excerpt from 'Musical letters from abroad' pp. 101 (365 words)

excerpt from 'Musical letters from abroad' pp. 101 (365 words)

part of

Musical letters from Abroad

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urn:iso:std:iso:639:ed-3:eng

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101

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The “Tod Jesu” was performed on Wednesday by a choir and orchestra under the direction of Julius Schneider, in the Garnisonkirche; and on the Friday following by the “Sing Academie” of Berlin, in their beautiful Hall. It was well done on both occasions, but was much the most effective in the “Sing Academie.” The choir was in excellent order, and consisted of about two hundred vocalists; the solo singing, though not by great artists, was all in good style and keeping, and the orchestra were fully adequate to the work they had to do. The recitatives were accompanied by the pianoforte, and the songs and choruses by the orchestra. There was no organ on either occasion, and I find that it is not common to unite the organ with a choir performance. If an orchestra play an overture, they are not supposed to need the support of an organ, and if a choir sing a vocal motette, they are supposed to be able to sing it independent of instrumental aid; so that the organ is seldom heard, except when it is telling its own story, or sustaining and leading along the great congregation in the choral songs.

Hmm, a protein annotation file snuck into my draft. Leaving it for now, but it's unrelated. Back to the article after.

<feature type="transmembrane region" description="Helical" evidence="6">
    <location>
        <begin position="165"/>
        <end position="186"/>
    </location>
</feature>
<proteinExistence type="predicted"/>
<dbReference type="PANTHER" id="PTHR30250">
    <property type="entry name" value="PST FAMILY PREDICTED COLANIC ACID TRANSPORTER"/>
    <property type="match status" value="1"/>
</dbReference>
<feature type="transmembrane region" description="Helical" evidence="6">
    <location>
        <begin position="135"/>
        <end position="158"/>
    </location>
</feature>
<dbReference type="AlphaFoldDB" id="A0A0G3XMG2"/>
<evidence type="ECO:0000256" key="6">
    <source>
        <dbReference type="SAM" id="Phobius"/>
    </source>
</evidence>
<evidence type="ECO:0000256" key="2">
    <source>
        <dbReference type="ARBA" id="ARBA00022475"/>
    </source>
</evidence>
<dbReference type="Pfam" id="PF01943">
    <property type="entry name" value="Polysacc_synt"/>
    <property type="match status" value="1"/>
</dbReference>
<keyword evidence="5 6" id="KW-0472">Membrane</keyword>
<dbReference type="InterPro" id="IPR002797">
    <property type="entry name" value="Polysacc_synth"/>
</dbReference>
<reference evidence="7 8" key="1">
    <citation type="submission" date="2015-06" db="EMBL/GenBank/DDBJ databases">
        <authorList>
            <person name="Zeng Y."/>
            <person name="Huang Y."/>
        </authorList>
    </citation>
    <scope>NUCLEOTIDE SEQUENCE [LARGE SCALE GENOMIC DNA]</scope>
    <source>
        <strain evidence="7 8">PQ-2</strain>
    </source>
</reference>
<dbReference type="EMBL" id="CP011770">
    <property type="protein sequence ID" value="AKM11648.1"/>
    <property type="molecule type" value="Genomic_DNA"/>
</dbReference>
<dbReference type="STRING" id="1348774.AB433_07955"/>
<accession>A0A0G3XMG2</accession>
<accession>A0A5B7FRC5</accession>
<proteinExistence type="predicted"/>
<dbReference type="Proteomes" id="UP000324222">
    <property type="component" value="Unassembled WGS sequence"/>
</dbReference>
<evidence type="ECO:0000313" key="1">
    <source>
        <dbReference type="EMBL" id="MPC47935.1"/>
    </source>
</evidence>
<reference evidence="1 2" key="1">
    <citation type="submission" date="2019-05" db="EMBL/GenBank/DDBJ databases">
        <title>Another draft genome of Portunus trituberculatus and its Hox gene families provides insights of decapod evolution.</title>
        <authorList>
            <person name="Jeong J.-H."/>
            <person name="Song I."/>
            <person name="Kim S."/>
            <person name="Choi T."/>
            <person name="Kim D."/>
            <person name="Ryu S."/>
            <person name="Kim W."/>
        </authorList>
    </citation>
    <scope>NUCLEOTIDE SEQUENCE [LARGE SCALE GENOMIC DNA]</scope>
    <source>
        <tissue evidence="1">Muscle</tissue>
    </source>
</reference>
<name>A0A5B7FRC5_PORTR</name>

Every seat was occupied; indeed it was necessary to secure tickets a day or two previous to the performance. The king was there, and both the sovereign and the people seemed to enter into the spirit of the music. The house was perfectly still, and there was not the slightest indication of applause; not because the music was not well executed, but because the usual method of manifesting approbation seemed to be inappropriate to the solemn state of feeling existing. It seemed indeed to be an occasion of deep solemnity ; all the members of the choir, male and female, were dressed in black, so that an appeal was made, through the eye as well as the ear, to the religious sympathies in view of the sufferings of the Son of God. I shall not attempt any analysis of the “Tod Jesu.” With the exception of one chorus, and Luther’s chorale, it is, I believe, quite unknown in America[…]

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excerpt from 'Musical letters from abroad' pp. 101 (365 words)

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